You should obviously avoid doing shit that aggravates the injury, unless you’re training for a meet and have to take that risk. But if you avoid any exercise for the affected muscles, you’re making a big mistake.
I’d start with some loaded stretching, like lat pulldowns with a wide grip. Just put a little bit of weight on the stack, grab the bar, hold the stretch at the top for 10 seconds, and do four reps. You can also do some very light machine flies to pump as much blood as possible in there. I like machines for this type of training because you can’t fall out of the groove. With free-weight exercises, there’s more of a stability challenge, and more risk of damaging the muscles you’re trying to heal.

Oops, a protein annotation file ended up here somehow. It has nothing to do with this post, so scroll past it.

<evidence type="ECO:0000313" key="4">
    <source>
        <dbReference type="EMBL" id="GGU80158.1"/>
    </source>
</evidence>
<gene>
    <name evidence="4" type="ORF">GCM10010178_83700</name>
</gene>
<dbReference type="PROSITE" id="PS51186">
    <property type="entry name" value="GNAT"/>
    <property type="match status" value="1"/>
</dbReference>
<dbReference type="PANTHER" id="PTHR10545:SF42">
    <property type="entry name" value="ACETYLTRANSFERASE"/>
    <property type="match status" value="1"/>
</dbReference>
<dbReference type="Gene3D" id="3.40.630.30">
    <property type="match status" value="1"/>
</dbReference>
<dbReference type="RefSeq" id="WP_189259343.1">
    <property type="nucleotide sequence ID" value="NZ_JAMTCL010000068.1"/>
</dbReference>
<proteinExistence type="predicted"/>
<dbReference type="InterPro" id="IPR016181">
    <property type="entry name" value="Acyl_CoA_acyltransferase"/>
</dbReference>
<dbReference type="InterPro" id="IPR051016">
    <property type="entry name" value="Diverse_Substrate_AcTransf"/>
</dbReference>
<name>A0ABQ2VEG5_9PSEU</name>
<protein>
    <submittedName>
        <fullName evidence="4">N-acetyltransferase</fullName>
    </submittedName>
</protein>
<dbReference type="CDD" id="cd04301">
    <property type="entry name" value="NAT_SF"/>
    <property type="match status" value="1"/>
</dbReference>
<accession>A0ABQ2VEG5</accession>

After the loaded stretching, I’d do something like a reverse band bench press with the bar weight equal to whatever the tension of the band is. So if you’ve got a green band, you’d want to load the bar with 95 pounds so it just floats on your chest. From there, you’ll do partial presses, trying not to flex your triceps and lock out the reps. At the top of each of these partial reps, it’ll feel like 65 pounds or so.
You want to do 100 consecutive reps, trying to put as much blood as possible into your pecs, triceps, and shoulders.
If you’re trying to rehab a muscle, the movement that’s going to help the most is the same one that probably hurt it. That’s because the blood knows exactly where to go. Just don’t be an idiot and push yourself too hard, because then you have a good chance of hurting it worse.
Myth: Back squats are better than front squats for gaining mass.
Mythbuster: Chris Bathke
Unless you’re training for powerlifting, front squats are a better choice in terms of lower-body muscle recruitment and back health. In fact, I rarely have clients do back squats anymore.